For more information, contact the library at 802-586-9683.

GREENSBORO – The Greensboro Free Library has eclipse viewing glasses. Stop in when the library is open and ask at the front desk.

Highland Lodge is hosting a solar eclipse watch party with Caja Madera from 1 p.m. to 5 p.m. There will be fire pits going and live music. First come, first serve tickets include: NASA Grade Viewing Glasses, two tacos, and a drink from the outdoor bar. This is an outdoor event, dress accordingly.

photo by Pail Fixx A view of the 2017 partial,solar eclipse in Hardwick as seen through a projection device in place of the eyepiece.

HARDWICK — Jeudevine Memorial Library staff will be in Hardwick’s Memorial park (across the street from the library) from 2 p.m. until 4:30 p.m., with safe solar viewing glasses while they last, a display of how the eclipse works, and a model you can walk of this part of the solar system! 

IRASBURG – University of Irasburg Solar Eclipse Party, Leach Public Library, 130 Park Ave. beginning at 1 p.m. Eclipse glasses will be available. Bring a chair and watch on the common.

ST. JOHNSBURY – Papa Tirozzi Bakery & Pizza, 1-4 p.m. 2165 Portland Street (Route 2). Kids activities, a special menu, lawn games, dog friendly.

Green Mountain Mall lawn, Memorial Drive.

WALDEN – The Walden Community Library, 135 Cahoon Farm Road, West Danville, will be holding a total solar eclipse party from 2 p.m. until 5 p.m. to witness and learn about the once-in-a-lifetime celestial event. There will be learning activities, a backyard bonfire, and treats around the fire for the partial eclipse phases before and after as well.

Totality will occur for just a few minutes starting at 3:28. Vermont saw its last total solar eclipse in 1932 and won’t see another until 2106.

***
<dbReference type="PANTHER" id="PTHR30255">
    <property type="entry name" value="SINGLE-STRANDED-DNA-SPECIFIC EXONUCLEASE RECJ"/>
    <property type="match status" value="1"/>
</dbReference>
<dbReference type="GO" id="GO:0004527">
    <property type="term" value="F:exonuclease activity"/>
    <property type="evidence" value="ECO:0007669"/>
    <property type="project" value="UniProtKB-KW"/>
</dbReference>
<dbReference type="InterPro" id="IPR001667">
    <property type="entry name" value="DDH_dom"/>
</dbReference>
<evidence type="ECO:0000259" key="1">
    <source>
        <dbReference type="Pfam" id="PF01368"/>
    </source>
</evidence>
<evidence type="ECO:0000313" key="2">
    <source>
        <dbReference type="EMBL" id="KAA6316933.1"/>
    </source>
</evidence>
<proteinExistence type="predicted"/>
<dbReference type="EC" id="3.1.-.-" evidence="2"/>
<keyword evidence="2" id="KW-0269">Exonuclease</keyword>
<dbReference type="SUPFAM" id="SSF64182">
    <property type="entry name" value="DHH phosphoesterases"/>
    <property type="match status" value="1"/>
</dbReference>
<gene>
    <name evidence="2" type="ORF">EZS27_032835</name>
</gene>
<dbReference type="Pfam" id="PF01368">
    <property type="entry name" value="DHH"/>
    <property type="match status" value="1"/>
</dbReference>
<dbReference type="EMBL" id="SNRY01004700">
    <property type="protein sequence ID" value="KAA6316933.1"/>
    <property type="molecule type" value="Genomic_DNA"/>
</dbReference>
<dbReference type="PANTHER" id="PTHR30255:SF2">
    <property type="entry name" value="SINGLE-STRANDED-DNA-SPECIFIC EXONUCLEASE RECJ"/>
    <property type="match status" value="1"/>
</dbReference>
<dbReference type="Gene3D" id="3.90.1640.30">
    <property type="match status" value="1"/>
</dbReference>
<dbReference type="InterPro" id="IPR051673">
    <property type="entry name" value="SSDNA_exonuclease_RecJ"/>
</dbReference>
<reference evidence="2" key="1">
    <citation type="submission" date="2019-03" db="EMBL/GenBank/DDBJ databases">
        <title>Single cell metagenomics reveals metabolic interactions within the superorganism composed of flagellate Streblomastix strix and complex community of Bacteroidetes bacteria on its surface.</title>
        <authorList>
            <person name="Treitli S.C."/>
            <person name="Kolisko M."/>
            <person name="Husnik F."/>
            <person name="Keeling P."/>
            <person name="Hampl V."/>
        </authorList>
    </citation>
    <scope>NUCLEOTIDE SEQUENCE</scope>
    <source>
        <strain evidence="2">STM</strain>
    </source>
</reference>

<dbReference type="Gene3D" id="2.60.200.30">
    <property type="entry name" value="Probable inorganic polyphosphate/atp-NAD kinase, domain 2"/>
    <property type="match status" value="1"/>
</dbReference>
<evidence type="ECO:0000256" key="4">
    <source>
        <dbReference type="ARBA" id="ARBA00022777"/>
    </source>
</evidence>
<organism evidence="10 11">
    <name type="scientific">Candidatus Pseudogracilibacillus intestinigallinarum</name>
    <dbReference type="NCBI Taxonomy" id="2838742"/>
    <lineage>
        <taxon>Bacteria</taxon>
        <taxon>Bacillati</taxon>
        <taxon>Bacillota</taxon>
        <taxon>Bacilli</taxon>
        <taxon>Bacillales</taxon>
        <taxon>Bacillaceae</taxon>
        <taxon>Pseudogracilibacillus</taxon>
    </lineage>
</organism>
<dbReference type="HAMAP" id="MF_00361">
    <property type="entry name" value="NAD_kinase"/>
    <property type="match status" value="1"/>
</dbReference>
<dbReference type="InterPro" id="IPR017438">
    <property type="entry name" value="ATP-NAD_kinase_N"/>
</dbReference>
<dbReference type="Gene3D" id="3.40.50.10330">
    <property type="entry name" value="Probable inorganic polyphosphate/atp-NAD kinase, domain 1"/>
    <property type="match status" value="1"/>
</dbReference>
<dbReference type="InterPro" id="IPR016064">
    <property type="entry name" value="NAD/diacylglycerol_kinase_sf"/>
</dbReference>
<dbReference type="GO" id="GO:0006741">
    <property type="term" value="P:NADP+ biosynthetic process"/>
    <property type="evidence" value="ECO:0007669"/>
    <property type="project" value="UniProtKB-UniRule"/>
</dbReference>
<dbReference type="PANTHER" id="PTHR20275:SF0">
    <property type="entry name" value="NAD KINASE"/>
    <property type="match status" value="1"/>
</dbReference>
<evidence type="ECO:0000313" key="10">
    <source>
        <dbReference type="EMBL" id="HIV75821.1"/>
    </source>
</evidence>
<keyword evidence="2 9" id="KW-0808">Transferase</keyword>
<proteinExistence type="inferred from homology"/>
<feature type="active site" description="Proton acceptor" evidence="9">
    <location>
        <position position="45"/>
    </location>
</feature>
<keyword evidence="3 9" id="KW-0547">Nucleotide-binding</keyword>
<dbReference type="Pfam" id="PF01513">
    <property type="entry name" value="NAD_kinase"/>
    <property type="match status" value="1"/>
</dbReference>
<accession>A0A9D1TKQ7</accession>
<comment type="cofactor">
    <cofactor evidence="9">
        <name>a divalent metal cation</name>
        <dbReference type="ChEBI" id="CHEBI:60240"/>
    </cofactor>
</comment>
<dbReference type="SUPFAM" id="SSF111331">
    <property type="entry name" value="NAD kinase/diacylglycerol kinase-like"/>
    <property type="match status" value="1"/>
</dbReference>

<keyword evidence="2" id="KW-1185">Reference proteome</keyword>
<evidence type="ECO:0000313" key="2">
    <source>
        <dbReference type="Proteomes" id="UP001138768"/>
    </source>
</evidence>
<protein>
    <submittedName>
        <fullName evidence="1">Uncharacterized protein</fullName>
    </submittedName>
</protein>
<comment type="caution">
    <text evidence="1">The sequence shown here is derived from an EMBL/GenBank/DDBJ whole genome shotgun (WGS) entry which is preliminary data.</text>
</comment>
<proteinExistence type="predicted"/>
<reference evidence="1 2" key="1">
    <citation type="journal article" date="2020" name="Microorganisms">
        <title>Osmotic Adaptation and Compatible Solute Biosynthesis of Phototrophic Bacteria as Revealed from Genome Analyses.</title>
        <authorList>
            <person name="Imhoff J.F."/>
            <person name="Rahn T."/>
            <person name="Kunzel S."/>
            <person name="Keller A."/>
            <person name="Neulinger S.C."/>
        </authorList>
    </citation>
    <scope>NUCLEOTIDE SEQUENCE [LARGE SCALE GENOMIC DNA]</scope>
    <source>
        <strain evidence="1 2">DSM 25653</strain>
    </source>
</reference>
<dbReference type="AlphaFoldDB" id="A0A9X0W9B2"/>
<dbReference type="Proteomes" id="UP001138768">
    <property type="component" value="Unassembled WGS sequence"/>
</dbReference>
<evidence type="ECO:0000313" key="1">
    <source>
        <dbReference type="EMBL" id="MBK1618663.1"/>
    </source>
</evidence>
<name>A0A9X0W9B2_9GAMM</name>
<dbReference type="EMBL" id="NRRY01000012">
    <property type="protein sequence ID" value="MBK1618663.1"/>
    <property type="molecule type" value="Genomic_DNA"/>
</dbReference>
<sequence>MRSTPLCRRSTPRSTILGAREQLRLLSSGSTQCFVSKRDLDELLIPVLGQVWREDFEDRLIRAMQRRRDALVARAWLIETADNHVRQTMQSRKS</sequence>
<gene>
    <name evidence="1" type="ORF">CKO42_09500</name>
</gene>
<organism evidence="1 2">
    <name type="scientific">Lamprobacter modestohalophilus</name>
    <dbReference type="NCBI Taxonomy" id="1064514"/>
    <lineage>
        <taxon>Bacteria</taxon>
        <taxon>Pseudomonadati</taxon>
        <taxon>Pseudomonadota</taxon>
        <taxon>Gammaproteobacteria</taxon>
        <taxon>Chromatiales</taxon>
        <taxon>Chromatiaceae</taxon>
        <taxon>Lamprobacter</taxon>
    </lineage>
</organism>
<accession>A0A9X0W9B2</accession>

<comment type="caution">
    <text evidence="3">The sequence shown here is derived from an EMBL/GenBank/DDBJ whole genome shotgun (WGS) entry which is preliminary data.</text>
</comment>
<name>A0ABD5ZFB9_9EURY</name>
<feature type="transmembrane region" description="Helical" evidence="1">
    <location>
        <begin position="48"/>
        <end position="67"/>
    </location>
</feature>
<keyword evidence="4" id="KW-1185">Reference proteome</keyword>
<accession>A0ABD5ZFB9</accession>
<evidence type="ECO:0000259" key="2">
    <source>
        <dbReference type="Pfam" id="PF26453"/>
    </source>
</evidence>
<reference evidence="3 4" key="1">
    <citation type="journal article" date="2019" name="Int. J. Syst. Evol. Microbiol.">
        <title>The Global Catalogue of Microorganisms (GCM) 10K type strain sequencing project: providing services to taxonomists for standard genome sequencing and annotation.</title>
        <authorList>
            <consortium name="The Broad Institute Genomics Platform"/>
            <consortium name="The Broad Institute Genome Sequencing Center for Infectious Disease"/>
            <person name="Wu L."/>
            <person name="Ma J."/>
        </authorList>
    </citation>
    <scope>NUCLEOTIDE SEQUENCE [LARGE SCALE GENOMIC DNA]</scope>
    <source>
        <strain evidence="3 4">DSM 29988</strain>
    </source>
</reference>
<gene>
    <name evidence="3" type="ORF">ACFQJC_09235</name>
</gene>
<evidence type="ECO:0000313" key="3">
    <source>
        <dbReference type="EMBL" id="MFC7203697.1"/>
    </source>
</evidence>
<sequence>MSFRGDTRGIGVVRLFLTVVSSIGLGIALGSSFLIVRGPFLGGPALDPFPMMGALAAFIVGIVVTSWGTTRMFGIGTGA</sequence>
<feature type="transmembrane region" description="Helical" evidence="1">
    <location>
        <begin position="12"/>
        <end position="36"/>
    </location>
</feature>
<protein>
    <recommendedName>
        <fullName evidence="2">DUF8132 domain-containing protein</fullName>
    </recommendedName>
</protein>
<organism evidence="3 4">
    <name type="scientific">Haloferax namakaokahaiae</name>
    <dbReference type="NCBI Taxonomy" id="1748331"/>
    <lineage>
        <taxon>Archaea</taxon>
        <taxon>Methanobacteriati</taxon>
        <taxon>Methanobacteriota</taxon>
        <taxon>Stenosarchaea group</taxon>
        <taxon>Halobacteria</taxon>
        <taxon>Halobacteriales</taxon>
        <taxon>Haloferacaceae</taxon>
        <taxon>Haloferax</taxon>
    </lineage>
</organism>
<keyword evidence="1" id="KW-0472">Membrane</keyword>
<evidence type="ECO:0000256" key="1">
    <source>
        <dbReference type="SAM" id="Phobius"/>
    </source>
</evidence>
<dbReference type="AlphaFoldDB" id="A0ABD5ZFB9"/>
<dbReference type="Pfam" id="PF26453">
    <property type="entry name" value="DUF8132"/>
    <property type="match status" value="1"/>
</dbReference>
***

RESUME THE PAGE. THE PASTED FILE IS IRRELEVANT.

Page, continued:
Eclipse glasses will be available to use, and there will be other simple tools available to safely view and experience phenomena surrounding the eclipse. New eclipse and astronomy books will be available to peruse or borrow.

WOLCOTT – The Wolcott Community Garden welcomes you to “A Total Eclipse in the Park” at Depot Park, 28 Railroad Street, between the Wolcott Town Office and the Library, starting at 1 p.m. Pick up viewing glasses ahead of time in the Town Office, or there may be some left that day.

Wolcott Creative Collective will have activities, and provide “selfi-worthy” stations so you can create great photo memories of this once in a lifetime Vermont occurrence. A local yoga instructor will lead those of us who wish to partake in Surya Namaskar, or sun salutations. Location: 28 Railroad Street, between the Wolcott Town Office and the Library.

VERMONT STATE LANDS – April is mud season in Vermont, and State Lands trails will be closed for use. People should watch the eclipse at planned events or open and developed areas. Please visit Trail Finder for more information about trail closures and eclipse etiquette.

VERMONT STATE PARKS – A limited number of Vermont State Parks will be open during the eclipse. These locations will have open parking areas and port-a-potties. However, please be aware that, as the eclipse falls outside of the VT State Park’s usual season, the permanent bathroom facilities will still be closed. These parks include: Bomoseen, Boulder Beach, Branbury, Crystal Lake, DAR, Elmore, Emerald Lake, Mt. Philo, Grand Isle, Knight Point, Lake Shaftsbury, Lake St. Catherine, Little River, Niquette Bay, Silver Lake, and Waterbury Center.

LYNDONVILLE – Eclipse viewing glasses can be recycled at the NEK Waste Management (NEKWMD) Hub, 224 Church St, Lyndonville VT.

Totality for the solar eclipse will only last a few minutes but the glasses to keep your eyes protected will linger on for quite a bit longer, hundreds of years longer since the lenses are plastic.

NEKWMD is partnering with Astronomers Without Borders to collect used glasses for future use. See what they do at Did you know there is a solar eclipse twice a year? Somewhere in the world, there will be other solar eclipse events. Members of the district can drop off any glasses that are in good shape for reuse. They will be stored until Astronomers Without Borders has a need for glasses elsewhere in the world.

If the lens gets scratched or they get ripped, you can recycle the paper part of the glasses by removing the lens. As is the case with most plastics, the lenses are trash.

Let’s hope the huge amount of people visiting our beautiful state for this event doesn’t mean huge amounts of glasses littered everywhere.

Keep Vermont clean and green, folks!

Paul Fixx is editor of The Hardwick Gazette and lives in Hardwick.